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Wireless network assisted GPS system

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Publication number
US20050052320A1
US20050052320A1 US10827911 US82791104A US2005052320A1 US 20050052320 A1 US20050052320 A1 US 20050052320A1 US 10827911 US10827911 US 10827911 US 82791104 A US82791104 A US 82791104A US 2005052320 A1 US2005052320 A1 US 2005052320A1
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Prior art keywords
gps
mobile
information
receiver
base
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Granted
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US10827911
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US7215281B2 (en )
Inventor
Sirin Tekinay
Woo-Jin Choi
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New Jersey Institute of Technology
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New Jersey Institute of Technology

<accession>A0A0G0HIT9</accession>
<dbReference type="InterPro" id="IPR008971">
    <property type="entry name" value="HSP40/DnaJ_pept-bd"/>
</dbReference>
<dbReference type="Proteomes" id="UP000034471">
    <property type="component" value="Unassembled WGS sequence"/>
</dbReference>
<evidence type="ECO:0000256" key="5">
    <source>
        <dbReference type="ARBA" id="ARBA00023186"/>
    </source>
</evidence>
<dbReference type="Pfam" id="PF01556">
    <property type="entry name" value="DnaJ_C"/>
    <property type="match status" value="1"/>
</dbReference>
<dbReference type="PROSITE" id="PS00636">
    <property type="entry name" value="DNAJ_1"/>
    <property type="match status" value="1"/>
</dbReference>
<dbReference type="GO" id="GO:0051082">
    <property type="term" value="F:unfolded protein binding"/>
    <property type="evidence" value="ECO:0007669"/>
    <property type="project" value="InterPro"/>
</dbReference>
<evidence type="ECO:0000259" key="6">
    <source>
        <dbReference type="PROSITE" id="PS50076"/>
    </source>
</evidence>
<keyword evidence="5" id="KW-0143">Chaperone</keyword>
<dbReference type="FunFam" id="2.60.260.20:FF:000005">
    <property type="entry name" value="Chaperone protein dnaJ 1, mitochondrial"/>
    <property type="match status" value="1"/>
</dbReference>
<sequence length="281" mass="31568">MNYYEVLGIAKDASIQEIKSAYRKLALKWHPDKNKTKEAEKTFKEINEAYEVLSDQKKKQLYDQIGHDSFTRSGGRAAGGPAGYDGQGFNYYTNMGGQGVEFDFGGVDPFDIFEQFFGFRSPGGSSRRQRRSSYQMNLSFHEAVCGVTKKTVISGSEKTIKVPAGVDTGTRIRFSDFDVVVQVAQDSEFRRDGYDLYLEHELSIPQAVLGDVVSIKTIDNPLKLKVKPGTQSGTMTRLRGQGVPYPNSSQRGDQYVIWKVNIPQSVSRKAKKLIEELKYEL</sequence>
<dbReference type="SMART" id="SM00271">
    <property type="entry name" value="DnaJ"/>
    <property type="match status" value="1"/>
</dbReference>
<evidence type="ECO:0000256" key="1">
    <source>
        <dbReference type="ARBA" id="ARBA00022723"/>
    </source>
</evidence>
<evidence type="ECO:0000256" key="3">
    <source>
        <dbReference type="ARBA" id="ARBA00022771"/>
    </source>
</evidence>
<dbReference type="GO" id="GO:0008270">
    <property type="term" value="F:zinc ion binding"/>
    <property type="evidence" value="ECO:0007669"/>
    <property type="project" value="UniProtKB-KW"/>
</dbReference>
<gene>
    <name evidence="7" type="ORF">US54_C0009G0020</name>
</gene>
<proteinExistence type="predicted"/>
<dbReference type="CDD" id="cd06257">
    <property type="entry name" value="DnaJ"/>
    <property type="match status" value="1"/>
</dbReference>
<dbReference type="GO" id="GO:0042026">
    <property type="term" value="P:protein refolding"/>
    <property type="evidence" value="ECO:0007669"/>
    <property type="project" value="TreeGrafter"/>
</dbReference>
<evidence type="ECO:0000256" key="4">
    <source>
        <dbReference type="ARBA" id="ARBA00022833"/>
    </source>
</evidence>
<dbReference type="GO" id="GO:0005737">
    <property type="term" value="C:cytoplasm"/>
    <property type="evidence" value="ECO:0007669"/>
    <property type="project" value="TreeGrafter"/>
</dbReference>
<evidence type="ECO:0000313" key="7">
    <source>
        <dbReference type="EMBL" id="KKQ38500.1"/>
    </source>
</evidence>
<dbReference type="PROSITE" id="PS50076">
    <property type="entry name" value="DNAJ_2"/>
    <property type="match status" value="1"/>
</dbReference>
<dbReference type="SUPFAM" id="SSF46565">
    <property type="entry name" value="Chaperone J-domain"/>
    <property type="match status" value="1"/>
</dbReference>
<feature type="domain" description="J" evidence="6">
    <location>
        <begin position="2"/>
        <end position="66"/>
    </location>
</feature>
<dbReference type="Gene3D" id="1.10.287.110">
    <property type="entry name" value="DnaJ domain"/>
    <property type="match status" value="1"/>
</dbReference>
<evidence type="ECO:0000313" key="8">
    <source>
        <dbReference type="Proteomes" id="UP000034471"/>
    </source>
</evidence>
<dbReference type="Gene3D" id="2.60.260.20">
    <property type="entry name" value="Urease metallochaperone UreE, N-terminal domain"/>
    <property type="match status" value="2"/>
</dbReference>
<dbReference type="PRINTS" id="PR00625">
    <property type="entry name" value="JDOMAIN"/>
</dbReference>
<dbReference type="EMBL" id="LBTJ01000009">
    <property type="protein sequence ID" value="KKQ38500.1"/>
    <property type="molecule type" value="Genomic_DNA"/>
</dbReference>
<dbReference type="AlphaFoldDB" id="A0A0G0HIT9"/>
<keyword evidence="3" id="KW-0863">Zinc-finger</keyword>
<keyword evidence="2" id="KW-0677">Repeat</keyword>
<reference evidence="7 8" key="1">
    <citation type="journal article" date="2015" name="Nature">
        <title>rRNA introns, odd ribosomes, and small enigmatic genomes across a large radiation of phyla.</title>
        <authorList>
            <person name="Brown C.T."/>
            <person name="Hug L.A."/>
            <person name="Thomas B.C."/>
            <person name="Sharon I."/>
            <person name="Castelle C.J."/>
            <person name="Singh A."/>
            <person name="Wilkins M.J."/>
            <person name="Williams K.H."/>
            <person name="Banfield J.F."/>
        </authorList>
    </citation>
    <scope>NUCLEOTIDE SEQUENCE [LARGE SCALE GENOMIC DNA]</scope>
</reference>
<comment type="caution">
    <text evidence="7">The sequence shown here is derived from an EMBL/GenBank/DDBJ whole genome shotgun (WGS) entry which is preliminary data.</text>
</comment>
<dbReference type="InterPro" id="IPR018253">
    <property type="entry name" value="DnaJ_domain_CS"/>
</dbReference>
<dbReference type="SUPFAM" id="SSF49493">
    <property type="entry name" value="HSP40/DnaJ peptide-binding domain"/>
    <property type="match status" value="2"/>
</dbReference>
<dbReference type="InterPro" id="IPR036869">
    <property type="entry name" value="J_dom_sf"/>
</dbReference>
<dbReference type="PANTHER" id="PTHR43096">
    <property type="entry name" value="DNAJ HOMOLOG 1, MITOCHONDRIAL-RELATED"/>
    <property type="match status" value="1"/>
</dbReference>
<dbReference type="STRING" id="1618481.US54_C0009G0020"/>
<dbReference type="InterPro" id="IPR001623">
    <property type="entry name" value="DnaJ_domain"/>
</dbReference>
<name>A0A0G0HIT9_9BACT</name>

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    • HELECTRICITY
    • H04ELECTRIC COMMUNICATION TECHNIQUE
    • H04WWIRELESS COMMUNICATIONS NETWORKS
    • H04W64/00Locating users or terminals or network equipment for network management purposes, e.g. mobility management
    • GPHYSICS
    • G01MEASURING; TESTING
    • G01SRADIO DIRECTION-FINDING; RADIO NAVIGATION; DETERMINING DISTANCE OR VELOCITY BY USE OF RADIO WAVES; LOCATING OR PRESENCE-DETECTING BY USE OF THE REFLECTION OR RERADIATION OF RADIO WAVES; ANALOGOUS ARRANGEMENTS USING OTHER WAVES
    • G01S5/00Position-fixing by co-ordinating two or more direction or position line determinations; Position-fixing by co-ordinating two or more distance determinations